Sunday, January 18, 2009

Feel free

Another treat from the XTC vaults with this video for "The Man Who Sailed Around His Soul" taken from The Laughing Prisoner, filmed on location in Portmeirion and broadcast in April 1987.

Simply because of the title, I'm going to call this a tribute not only to Patrick McGoohan but also to John Mortimer -- barrister, champion of civil liberties and freedom of expression, political activist, writer of the autobiographical A Voyage Round My Father (a film which helped me better understand my relationship with my own father) and, of course, creator of Rumpole of the Bailey.

(Funnily enough, McGoohan and Mortimer are both most famous for their work involving Leo McKern, who played both Horace Rumpole and the most formidable yet ultimately sympathetic Number Two in The Prisoner.)

A while back, I swore off making any more posts about the deaths of any of my childhood icons...but I had to violate that promise once again, because the careers of both these guys were so important in my life. (Mortimer also advised Monty Python on avoiding prosecution over the film Life of Brian so he gets a twofer in my personal pantheon of heroes.) So here's to you both, for the things you did in both fiction and real life that helped other people become a bit more free.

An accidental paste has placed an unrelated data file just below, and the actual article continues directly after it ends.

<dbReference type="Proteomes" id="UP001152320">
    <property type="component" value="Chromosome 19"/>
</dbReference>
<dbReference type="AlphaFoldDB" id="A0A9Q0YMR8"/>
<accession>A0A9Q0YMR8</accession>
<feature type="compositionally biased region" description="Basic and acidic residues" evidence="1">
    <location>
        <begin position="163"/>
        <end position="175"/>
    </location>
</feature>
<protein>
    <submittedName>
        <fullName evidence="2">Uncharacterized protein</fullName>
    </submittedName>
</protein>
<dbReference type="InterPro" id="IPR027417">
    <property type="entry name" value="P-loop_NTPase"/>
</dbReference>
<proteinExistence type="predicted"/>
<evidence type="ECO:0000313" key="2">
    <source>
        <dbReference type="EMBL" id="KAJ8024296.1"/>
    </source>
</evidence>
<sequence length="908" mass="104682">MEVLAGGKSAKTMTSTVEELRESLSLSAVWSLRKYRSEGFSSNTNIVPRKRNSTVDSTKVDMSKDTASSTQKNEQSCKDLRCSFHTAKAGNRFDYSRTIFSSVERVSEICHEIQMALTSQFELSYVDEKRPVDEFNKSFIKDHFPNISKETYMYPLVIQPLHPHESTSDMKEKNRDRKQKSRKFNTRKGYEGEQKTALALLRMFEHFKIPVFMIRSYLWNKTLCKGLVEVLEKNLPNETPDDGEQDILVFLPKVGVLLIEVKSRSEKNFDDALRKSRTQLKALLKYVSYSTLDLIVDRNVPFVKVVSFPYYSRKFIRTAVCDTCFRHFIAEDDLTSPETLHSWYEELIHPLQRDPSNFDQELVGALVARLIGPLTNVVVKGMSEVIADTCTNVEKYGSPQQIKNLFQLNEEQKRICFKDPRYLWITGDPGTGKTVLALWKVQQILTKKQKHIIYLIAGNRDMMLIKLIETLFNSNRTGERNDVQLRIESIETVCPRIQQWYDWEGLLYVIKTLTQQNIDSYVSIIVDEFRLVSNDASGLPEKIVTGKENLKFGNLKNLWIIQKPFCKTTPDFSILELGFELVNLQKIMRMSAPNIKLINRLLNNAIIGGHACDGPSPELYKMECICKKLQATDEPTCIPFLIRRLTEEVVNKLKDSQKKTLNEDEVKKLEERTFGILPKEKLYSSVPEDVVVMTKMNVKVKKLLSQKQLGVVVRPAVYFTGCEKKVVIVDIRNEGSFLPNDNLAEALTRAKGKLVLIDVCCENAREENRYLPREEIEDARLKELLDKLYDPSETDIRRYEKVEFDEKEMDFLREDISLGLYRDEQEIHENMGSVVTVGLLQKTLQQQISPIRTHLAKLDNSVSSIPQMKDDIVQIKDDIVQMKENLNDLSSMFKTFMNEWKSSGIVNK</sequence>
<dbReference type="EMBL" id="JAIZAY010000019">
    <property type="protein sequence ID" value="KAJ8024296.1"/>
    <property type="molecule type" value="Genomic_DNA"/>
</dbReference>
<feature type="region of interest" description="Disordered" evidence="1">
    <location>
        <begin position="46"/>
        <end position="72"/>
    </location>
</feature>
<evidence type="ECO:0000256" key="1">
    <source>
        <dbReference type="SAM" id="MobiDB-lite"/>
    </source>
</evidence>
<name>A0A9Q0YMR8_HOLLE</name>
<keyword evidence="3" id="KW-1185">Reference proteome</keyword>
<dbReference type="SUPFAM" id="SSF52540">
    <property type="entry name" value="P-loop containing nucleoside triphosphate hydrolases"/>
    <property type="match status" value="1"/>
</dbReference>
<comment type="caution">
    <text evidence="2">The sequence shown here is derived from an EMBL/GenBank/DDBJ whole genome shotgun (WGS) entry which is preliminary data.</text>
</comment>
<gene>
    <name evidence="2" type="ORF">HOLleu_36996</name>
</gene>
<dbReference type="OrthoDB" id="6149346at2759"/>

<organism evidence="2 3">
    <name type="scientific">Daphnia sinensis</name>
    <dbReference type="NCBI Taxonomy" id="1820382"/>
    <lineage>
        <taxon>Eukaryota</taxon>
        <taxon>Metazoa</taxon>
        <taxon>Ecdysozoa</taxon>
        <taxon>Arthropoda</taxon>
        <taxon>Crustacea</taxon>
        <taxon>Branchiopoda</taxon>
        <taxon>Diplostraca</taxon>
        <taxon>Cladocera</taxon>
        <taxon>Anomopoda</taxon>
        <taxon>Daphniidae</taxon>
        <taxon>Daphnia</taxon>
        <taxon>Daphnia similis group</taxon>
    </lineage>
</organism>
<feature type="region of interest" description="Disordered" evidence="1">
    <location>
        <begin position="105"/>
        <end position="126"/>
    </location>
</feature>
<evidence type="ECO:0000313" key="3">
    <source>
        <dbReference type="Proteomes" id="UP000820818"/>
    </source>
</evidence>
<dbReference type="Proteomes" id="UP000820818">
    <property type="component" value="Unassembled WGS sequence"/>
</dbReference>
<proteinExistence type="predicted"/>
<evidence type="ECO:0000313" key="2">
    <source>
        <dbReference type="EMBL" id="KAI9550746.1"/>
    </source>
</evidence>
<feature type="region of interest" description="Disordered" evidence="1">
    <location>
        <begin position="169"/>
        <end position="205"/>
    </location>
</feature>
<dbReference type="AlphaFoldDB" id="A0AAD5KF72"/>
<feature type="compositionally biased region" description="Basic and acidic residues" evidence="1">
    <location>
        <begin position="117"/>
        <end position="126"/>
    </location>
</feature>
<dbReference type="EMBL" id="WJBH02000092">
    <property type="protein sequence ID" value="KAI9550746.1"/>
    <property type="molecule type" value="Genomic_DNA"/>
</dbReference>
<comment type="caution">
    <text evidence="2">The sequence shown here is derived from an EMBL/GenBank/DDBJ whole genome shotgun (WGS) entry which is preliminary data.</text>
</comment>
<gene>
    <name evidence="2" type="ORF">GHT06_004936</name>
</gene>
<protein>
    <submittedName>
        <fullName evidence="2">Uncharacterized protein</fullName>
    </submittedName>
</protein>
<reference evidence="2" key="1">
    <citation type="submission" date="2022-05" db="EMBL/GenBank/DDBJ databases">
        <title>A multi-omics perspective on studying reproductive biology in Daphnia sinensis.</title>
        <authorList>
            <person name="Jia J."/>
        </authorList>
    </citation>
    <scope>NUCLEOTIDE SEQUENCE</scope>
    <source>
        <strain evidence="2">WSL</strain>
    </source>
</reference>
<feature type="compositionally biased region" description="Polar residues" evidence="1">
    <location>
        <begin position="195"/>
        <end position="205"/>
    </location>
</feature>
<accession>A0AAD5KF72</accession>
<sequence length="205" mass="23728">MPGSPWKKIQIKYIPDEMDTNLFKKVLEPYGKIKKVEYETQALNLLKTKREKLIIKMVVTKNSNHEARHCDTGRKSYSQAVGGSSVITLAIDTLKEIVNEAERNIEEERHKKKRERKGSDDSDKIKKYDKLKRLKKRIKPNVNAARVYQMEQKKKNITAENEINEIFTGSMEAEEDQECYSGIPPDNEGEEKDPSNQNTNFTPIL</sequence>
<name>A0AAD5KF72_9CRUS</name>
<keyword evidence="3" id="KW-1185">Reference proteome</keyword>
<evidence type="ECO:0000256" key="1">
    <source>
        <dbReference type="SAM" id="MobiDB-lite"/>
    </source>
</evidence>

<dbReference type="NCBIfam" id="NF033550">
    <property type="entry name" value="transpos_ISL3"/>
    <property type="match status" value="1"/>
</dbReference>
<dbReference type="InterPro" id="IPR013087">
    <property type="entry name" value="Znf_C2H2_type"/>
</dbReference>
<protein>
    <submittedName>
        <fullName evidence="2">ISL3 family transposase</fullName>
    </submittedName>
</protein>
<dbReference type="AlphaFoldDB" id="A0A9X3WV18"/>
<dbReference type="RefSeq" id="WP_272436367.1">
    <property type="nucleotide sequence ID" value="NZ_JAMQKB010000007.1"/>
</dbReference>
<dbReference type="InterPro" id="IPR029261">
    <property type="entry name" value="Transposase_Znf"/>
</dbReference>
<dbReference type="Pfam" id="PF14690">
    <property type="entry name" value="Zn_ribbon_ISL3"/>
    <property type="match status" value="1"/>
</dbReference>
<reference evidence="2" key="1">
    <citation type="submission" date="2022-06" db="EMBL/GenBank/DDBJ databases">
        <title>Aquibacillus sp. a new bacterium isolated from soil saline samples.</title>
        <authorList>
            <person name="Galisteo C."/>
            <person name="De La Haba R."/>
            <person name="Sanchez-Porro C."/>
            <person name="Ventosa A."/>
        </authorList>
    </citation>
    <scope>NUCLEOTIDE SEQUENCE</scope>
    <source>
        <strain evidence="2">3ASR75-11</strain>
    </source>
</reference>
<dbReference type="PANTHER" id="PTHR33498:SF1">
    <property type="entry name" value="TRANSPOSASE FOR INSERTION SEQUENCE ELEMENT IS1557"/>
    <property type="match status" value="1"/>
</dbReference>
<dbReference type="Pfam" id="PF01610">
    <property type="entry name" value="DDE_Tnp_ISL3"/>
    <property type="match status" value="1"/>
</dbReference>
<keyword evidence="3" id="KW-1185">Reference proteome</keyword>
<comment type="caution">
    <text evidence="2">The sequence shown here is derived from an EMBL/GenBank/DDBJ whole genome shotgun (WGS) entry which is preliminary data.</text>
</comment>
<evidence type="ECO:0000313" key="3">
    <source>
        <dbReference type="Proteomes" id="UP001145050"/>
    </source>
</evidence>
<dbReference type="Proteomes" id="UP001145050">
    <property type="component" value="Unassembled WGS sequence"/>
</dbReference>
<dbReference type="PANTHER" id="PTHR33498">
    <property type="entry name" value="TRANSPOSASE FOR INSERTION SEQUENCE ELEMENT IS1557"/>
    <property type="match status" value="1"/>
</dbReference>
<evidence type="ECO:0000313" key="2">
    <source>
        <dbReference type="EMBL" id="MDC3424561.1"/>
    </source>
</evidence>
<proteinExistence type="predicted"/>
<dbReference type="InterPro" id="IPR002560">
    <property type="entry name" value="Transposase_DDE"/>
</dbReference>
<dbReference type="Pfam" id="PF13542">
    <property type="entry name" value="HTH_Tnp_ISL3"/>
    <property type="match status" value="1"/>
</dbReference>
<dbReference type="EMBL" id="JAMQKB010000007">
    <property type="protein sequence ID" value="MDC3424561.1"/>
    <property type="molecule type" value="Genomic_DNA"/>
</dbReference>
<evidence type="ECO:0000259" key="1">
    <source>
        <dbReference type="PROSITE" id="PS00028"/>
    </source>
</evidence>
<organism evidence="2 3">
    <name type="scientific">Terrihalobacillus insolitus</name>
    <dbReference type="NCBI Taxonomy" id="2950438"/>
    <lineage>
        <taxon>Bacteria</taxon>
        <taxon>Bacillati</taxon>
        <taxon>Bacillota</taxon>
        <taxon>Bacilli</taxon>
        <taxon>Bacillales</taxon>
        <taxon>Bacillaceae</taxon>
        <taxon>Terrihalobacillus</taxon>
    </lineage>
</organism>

As a bonus, here's the real meaning of The Prisoner so far as I'm concerned:

The correct answer to "Why did you resign?" is it's nobody else's business. That's not avoiding the answer, it is the answer.

Hope that clears up any questions.


  1. and yet, I always believed that No. 6 was telling the truth when he said "It was a matter of conscience." The problem with the No. 2 was that they would never believe anything as simple as the truth. As steeped in lies and deceit as they are, they will never believe the truth. And so it will always elude them. When No. 6 goes back to playing their game, it is with mixed results, as we see in Free for All, or Dance of the Dead.

  2. Yes -- actually, we're saying the same thing.

    Being a person and having free will means having responsibility for the consequences of the decisions we make. When an authority figure says "Put your conscience aside, trust us, let us decide what's right and wrong, just do as you're told and don't think about it anymore" that's the road to becoming less than a person -- i.e., a number, a statistic.

    When someone refuses to go down that road and says instead "I'm the only one who can decide what I think is right and wrong, I have to live with my own conscience, and I don't owe anyone else any explanation" that undermines the whole basis of the Village. The threat of the Prisoner was that he felt entitled to have a conscience, entitled to walk away from something he felt was wrong.

  3. Oddly, I had been showing a friend the series right before McGoohan's death had been announced, and had watched Fall Out just a night or two before it happened.

    I'm not sure it's possible to keep hold of the same views on government and individualism after watching The Prisoner for the first time.


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